It's hard to find a single statistic -- basic or advanced -- that presents Umberger's season as anything less than an unmitigated disaster. In 39 games, he could muster just 11 points (2 goals, 9 assists) and took merely 48 shots on goal, especially disheartening coming from a player who would regularly pepper goaltenders with over 200 shots while in his prime.

He brought up the rear on the team in on-ice shot attempt differential, as well. His score-adjusted Corsi For percentage of 45.75% was the worst among Flyers forwards with at least 100 minutes played at 5-on-5 this season. Umberger's biggest issue appears to have been poor neutral zone results -- with Umberger on the ice, the Flyers generated 438 entries into the offensive zone, but they allowed 482 of them going the other way, meaning that Philadelphia created just 47.61% of the total entries with Umberger playing, another team-low.

Microstats hint that Umberger simply doesn't control the puck enough anymore to be an effective play-driver. He averaged just 14.10 individual offensive zone entries per 60 minutes of 5-on-5, and controlled the puck in the defensive zone only 24.59 times per 60. Compare Umberger to the leaders at forward in the two respective categories -- Jakub Voracek generated 24.70 entries per 60, while Sean Couturier touched the puck in the defensive zone 36.88 times per 60 minutes -- and it's obvious that the 34-year old forward lags far behind.

Both Voracek and Couturier drove play in the right direction per their full-season Corsi metrics, and they began that process by winning foot races and puck battles in the defensive zone, and by actively carrying the puck up ice to initiate an attack. For whatever reason -- injury, age, a lack of confidence -- R.J. Umberger can no longer do so, and has turned into a passive observer in all three zones. His statistics are suffering as a result.

What to do with Umberger

By the end of the season, even a fully-healthy R.J. Umberger had become an afterthought for Dave Hakstol and the Flyers. He was scratched for the final 23 meaningful games of the season, and the Flyers turned to AHL stalwart Colin McDonald as a playoff injury replacement instead of a ready-to-play Umberger. The implication is clear -- Umberger no longer has much of a place on the Philadelphia roster.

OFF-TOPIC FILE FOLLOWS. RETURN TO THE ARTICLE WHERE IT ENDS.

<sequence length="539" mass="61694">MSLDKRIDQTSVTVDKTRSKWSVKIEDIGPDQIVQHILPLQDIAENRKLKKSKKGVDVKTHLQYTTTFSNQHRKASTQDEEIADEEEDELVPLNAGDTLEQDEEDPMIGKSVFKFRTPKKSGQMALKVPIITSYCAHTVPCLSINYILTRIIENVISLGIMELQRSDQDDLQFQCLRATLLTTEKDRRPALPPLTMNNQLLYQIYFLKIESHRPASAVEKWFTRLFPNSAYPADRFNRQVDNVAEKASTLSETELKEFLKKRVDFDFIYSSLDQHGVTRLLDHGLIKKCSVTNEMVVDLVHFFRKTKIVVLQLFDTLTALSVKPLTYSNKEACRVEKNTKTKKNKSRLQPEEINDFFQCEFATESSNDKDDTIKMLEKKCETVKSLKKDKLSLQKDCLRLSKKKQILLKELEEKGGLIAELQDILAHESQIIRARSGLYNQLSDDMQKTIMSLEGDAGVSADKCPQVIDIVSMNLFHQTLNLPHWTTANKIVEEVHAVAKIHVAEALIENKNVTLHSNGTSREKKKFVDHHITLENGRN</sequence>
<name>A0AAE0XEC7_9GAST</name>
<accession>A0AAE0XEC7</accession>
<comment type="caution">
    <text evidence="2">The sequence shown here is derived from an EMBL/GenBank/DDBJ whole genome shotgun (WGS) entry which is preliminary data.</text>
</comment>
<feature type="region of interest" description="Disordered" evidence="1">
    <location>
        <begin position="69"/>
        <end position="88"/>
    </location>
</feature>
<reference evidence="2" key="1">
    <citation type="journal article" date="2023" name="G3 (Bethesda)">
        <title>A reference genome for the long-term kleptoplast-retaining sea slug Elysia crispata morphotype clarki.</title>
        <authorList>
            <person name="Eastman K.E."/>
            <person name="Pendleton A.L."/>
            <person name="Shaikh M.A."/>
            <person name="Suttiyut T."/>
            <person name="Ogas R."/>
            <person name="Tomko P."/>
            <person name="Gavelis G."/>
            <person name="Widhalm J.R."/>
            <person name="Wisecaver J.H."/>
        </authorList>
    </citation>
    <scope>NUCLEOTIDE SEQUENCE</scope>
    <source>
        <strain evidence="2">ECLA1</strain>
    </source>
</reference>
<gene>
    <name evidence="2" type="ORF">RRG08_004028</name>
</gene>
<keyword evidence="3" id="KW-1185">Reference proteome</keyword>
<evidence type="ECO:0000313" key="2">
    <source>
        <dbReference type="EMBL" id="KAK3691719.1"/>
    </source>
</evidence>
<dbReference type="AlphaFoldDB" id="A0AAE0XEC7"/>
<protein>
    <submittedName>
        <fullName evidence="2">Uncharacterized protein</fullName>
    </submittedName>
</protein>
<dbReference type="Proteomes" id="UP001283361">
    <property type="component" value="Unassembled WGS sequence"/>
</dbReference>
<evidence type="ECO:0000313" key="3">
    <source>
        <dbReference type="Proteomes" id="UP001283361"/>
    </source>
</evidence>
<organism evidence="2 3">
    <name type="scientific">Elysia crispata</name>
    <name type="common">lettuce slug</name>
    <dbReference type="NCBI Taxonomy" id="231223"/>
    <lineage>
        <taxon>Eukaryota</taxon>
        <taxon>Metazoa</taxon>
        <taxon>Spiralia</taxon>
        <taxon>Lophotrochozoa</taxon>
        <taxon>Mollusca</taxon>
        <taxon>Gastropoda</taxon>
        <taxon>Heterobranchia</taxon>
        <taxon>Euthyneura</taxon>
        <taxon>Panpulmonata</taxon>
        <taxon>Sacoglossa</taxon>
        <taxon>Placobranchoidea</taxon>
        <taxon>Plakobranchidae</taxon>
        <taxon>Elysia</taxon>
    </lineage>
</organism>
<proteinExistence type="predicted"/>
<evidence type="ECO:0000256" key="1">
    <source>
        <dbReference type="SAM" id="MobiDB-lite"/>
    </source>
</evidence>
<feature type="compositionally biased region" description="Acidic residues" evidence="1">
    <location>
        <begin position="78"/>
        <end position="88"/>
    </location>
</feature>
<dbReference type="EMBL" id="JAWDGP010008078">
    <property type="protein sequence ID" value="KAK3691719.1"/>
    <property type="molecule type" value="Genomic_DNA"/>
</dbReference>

The implication is clear -- Umberger no longer has much of a place on the Philadelphia roster.

In the team's exit interviews following the playoff loss to the Capitals, Umberger himself admitted that he expected his contract to be bought out by the Flyers during the offseason. He only has one year remaining on his deal, but if Philadelphia has no intention of giving him regular playing time, the best move for both parties would likely be a buyout.

That buyout would leave the Flyers with a residual $1.6 million cap charge in 2016-17, three million dollars less than if Umberger stayed on the roster. But they would be forced to swallow an additional $1.5 million charge for 2017-18, rather than seeing the forward simply leave the books after next season.

Expansion rules may make the Flyers' pending decision far easier. As Las Vegas is expected to be awarded a new franchise in the coming weeks, an expansion draft is likely for June 2017. Larry Brooks reported on Sunday that teams would be forced to use their important "protection slots" (meant to prevent the expansion team from taking key players from existing teams) on any players with no-movement clauses, even if said contracts are scheduled to expire mere weeks after the expansion draft.

Umberger would fall in this strange category. If this proves to be the final rule, it's hard to imagine the Flyers keeping Umberger on the roster next year to serve as a regular healthy scratch if it also means sacrificing a protection slot that instead could be used to keep a useful forward like Michael Raffl, Scott Laughton, or Nick Cousins.

The Flyers were probably leaning towards a buyout anyway, both to save cap space for next season and to give Umberger, who to his credit has remained a good soldier despite being benched, a chance to catch on with another NHL team. But due to the coming expansion draft, the needle gauging the possibility of an Umberger buyout is quickly moving from "likely" to "inevitable."

Player Card (via

Umberger Stats

Neutral zone data via BSH's Charlie O'Connor; all other data via unless otherwise noted.